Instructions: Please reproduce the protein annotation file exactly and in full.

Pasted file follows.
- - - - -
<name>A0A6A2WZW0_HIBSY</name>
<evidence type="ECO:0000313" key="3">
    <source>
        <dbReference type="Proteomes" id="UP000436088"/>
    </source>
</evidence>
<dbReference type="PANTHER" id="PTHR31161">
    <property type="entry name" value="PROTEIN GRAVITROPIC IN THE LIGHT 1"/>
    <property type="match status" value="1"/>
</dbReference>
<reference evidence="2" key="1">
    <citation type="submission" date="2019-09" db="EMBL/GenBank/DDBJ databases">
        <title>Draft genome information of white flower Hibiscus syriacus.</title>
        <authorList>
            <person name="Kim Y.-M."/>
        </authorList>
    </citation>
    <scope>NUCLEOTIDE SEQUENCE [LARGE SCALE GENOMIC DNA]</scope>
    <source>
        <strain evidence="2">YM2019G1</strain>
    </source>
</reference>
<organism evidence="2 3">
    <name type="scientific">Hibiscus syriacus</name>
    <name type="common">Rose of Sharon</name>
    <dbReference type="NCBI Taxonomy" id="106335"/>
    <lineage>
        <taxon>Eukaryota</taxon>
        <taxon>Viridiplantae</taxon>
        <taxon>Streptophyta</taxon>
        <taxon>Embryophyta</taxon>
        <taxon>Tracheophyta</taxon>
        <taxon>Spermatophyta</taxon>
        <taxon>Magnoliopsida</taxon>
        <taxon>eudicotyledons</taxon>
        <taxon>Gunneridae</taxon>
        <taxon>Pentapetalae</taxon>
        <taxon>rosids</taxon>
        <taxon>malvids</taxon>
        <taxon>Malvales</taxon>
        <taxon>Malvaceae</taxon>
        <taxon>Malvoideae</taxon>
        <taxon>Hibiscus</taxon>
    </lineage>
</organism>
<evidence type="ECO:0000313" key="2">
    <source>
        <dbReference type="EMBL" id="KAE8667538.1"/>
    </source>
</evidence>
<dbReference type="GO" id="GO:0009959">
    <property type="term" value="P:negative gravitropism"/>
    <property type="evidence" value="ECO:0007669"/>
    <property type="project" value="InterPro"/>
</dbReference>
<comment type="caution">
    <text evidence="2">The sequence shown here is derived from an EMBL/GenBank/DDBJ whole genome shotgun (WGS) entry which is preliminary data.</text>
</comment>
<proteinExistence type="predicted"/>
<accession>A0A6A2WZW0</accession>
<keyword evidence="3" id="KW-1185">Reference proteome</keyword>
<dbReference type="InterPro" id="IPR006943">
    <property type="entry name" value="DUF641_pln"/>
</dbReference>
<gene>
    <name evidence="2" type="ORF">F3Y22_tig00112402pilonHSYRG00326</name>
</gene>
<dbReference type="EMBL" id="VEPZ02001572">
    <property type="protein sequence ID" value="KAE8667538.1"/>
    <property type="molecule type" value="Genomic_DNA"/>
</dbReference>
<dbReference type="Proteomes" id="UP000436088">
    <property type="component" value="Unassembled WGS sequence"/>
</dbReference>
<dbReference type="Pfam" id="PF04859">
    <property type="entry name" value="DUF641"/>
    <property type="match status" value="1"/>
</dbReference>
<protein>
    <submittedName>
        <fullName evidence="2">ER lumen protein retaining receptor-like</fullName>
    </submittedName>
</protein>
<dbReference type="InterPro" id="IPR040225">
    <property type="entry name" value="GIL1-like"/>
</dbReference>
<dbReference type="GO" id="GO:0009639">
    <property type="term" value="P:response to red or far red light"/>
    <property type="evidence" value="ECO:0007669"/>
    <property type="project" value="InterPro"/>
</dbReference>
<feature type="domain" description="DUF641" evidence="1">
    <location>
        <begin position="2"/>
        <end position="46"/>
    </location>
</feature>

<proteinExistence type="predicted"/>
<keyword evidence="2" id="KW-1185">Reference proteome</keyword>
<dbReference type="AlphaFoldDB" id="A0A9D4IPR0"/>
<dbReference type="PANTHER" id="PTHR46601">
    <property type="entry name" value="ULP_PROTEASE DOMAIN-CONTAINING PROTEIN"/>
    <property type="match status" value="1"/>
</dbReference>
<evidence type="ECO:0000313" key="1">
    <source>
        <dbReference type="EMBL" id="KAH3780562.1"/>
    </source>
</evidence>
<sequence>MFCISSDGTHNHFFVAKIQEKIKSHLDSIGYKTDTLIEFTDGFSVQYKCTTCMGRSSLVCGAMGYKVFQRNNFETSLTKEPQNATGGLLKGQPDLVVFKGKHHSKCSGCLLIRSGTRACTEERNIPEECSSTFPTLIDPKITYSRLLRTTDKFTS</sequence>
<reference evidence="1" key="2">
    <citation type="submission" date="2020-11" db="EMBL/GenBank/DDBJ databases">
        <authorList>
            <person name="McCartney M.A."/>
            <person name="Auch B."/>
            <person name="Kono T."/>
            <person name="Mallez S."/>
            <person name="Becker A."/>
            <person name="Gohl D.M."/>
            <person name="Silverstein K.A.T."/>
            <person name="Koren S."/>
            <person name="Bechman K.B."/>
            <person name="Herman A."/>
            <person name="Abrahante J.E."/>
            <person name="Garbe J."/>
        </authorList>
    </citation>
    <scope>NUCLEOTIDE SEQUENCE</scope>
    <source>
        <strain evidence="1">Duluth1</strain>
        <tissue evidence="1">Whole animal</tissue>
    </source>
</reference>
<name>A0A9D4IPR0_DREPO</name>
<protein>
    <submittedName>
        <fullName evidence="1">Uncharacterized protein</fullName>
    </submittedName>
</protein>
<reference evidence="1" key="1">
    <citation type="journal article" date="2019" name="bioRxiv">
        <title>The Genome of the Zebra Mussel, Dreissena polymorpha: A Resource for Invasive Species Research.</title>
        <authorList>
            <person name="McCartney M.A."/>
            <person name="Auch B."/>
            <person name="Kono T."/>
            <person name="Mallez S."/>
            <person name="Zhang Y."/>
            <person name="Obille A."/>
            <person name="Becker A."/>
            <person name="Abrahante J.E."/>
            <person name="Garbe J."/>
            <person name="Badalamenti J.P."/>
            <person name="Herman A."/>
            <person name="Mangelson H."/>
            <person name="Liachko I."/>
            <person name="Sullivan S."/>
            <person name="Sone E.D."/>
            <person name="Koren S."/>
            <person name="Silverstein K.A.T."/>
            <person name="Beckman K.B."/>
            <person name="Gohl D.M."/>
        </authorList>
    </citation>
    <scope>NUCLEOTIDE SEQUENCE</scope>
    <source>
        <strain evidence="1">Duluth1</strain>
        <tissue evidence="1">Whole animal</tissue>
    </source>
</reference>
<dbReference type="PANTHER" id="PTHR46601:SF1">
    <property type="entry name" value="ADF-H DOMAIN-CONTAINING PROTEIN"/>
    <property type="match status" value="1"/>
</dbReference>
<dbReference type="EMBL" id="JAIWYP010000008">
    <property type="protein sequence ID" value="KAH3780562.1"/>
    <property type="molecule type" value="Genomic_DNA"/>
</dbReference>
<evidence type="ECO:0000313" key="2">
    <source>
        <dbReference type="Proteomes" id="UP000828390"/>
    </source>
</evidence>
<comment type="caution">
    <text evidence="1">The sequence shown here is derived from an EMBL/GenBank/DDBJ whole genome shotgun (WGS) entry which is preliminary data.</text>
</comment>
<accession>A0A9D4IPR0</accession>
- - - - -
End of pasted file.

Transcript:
<name>A0A6A2WZW0_HIBSY</name>
<evidence type="ECO:0000313" key="3">
    <source>
        <dbReference type="Proteomes" id="UP000436088"/>
    </source>
</evidence>
<dbReference type="PANTHER" id="PTHR31161">
    <property type="entry name" value="PROTEIN GRAVITROPIC IN THE LIGHT 1"/>
    <property type="match status" value="1"/>
</dbReference>
<reference evidence="2" key="1">
    <citation type="submission" date="2019-09" db="EMBL/GenBank/DDBJ databases">
        <title>Draft genome information of white flower Hibiscus syriacus.</title>
        <authorList>
            <person name="Kim Y.-M."/>
        </authorList>
    </citation>
    <scope>NUCLEOTIDE SEQUENCE [LARGE SCALE GENOMIC DNA]</scope>
    <source>
        <strain evidence="2">YM2019G1</strain>
    </source>
</reference>
<organism evidence="2 3">
    <name type="scientific">Hibiscus syriacus</name>
    <name type="common">Rose of Sharon</name>
    <dbReference type="NCBI Taxonomy" id="106335"/>
    <lineage>
        <taxon>Eukaryota</taxon>
        <taxon>Viridiplantae</taxon>
        <taxon>Streptophyta</taxon>
        <taxon>Embryophyta</taxon>
        <taxon>Tracheophyta</taxon>
        <taxon>Spermatophyta</taxon>
        <taxon>Magnoliopsida</taxon>
        <taxon>eudicotyledons</taxon>
        <taxon>Gunneridae</taxon>
        <taxon>Pentapetalae</taxon>
        <taxon>rosids</taxon>
        <taxon>malvids</taxon>
        <taxon>Malvales</taxon>
        <taxon>Malvaceae</taxon>
        <taxon>Malvoideae</taxon>
        <taxon>Hibiscus</taxon>
    </lineage>
</organism>
<evidence type="ECO:0000313" key="2">
    <source>
        <dbReference type="EMBL" id="KAE8667538.1"/>
    </source>
</evidence>
<dbReference type="GO" id="GO:0009959">
    <property type="term" value="P:negative gravitropism"/>
    <property type="evidence" value="ECO:0007669"/>
    <property type="project" value="InterPro"/>
</dbReference>
<comment type="caution">
    <text evidence="2">The sequence shown here is derived from an EMBL/GenBank/DDBJ whole genome shotgun (WGS) entry which is preliminary data.</text>
</comment>
<proteinExistence type="predicted"/>
<accession>A0A6A2WZW0</accession>
<keyword evidence="3" id="KW-1185">Reference proteome</keyword>
<dbReference type="InterPro" id="IPR006943">
    <property type="entry name" value="DUF641_pln"/>
</dbReference>
<gene>
    <name evidence="2" type="ORF">F3Y22_tig00112402pilonHSYRG00326</name>
</gene>
<dbReference type="EMBL" id="VEPZ02001572">
    <property type="protein sequence ID" value="KAE8667538.1"/>
    <property type="molecule type" value="Genomic_DNA"/>
</dbReference>
<dbReference type="Proteomes" id="UP000436088">
    <property type="component" value="Unassembled WGS sequence"/>
</dbReference>
<dbReference type="Pfam" id="PF04859">
    <property type="entry name" value="DUF641"/>
    <property type="match status" value="1"/>
</dbReference>
<protein>
    <submittedName>
        <fullName evidence="2">ER lumen protein retaining receptor-like</fullName>
    </submittedName>
</protein>
<dbReference type="InterPro" id="IPR040225">
    <property type="entry name" value="GIL1-like"/>
</dbReference>
<dbReference type="GO" id="GO:0009639">
    <property type="term" value="P:response to red or far red light"/>
    <property type="evidence" value="ECO:0007669"/>
    <property type="project" value="InterPro"/>
</dbReference>
<feature type="domain" description="DUF641" evidence="1">
    <location>
        <begin position="2"/>
        <end position="46"/>
    </location>
</feature>

<proteinExistence type="predicted"/>
<keyword evidence="2" id="KW-1185">Reference proteome</keyword>
<dbReference type="AlphaFoldDB" id="A0A9D4IPR0"/>
<dbReference type="PANTHER" id="PTHR46601">
    <property type="entry name" value="ULP_PROTEASE DOMAIN-CONTAINING PROTEIN"/>
    <property type="match status" value="1"/>
</dbReference>
<evidence type="ECO:0000313" key="1">
    <source>
        <dbReference type="EMBL" id="KAH3780562.1"/>
    </source>
</evidence>
<sequence>MFCISSDGTHNHFFVAKIQEKIKSHLDSIGYKTDTLIEFTDGFSVQYKCTTCMGRSSLVCGAMGYKVFQRNNFETSLTKEPQNATGGLLKGQPDLVVFKGKHHSKCSGCLLIRSGTRACTEERNIPEECSSTFPTLIDPKITYSRLLRTTDKFTS</sequence>
<reference evidence="1" key="2">
    <citation type="submission" date="2020-11" db="EMBL/GenBank/DDBJ databases">
        <authorList>
            <person name="McCartney M.A."/>
            <person name="Auch B."/>
            <person name="Kono T."/>
            <person name="Mallez S."/>
            <person name="Becker A."/>
            <person name="Gohl D.M."/>
            <person name="Silverstein K.A.T."/>
            <person name="Koren S."/>
            <person name="Bechman K.B."/>
            <person name="Herman A."/>
            <person name="Abrahante J.E."/>
            <person name="Garbe J."/>
        </authorList>
    </citation>
    <scope>NUCLEOTIDE SEQUENCE</scope>
    <source>
        <strain evidence="1">Duluth1</strain>
        <tissue evidence="1">Whole animal</tissue>
    </source>
</reference>
<name>A0A9D4IPR0_DREPO</name>
<protein>
    <submittedName>
        <fullName evidence="1">Uncharacterized protein</fullName>
    </submittedName>
</protein>
<reference evidence="1" key="1">
    <citation type="journal article" date="2019" name="bioRxiv">
        <title>The Genome of the Zebra Mussel, Dreissena polymorpha: A Resource for Invasive Species Research.</title>
        <authorList>
            <person name="McCartney M.A."/>
            <person name="Auch B."/>
            <person name="Kono T."/>
            <person name="Mallez S."/>
            <person name="Zhang Y."/>
            <person name="Obille A."/>
            <person name="Becker A."/>
            <person name="Abrahante J.E."/>
            <person name="Garbe J."/>
            <person name="Badalamenti J.P."/>
            <person name="Herman A."/>
            <person name="Mangelson H."/>
            <person name="Liachko I."/>
            <person name="Sullivan S."/>
            <person name="Sone E.D."/>
            <person name="Koren S."/>
            <person name="Silverstein K.A.T."/>
            <person name="Beckman K.B."/>
            <person name="Gohl D.M."/>
        </authorList>
    </citation>
    <scope>NUCLEOTIDE SEQUENCE</scope>
    <source>
        <strain evidence="1">Duluth1</strain>
        <tissue evidence="1">Whole animal</tissue>
    </source>
</reference>
<dbReference type="PANTHER" id="PTHR46601:SF1">
    <property type="entry name" value="ADF-H DOMAIN-CONTAINING PROTEIN"/>
    <property type="match status" value="1"/>
</dbReference>
<dbReference type="EMBL" id="JAIWYP010000008">
    <property type="protein sequence ID" value="KAH3780562.1"/>
    <property type="molecule type" value="Genomic_DNA"/>
</dbReference>
<evidence type="ECO:0000313" key="2">
    <source>
        <dbReference type="Proteomes" id="UP000828390"/>
    </source>
</evidence>
<comment type="caution">
    <text evidence="1">The sequence shown here is derived from an EMBL/GenBank/DDBJ whole genome shotgun (WGS) entry which is preliminary data.</text>
</comment>
<accession>A0A9D4IPR0</accession>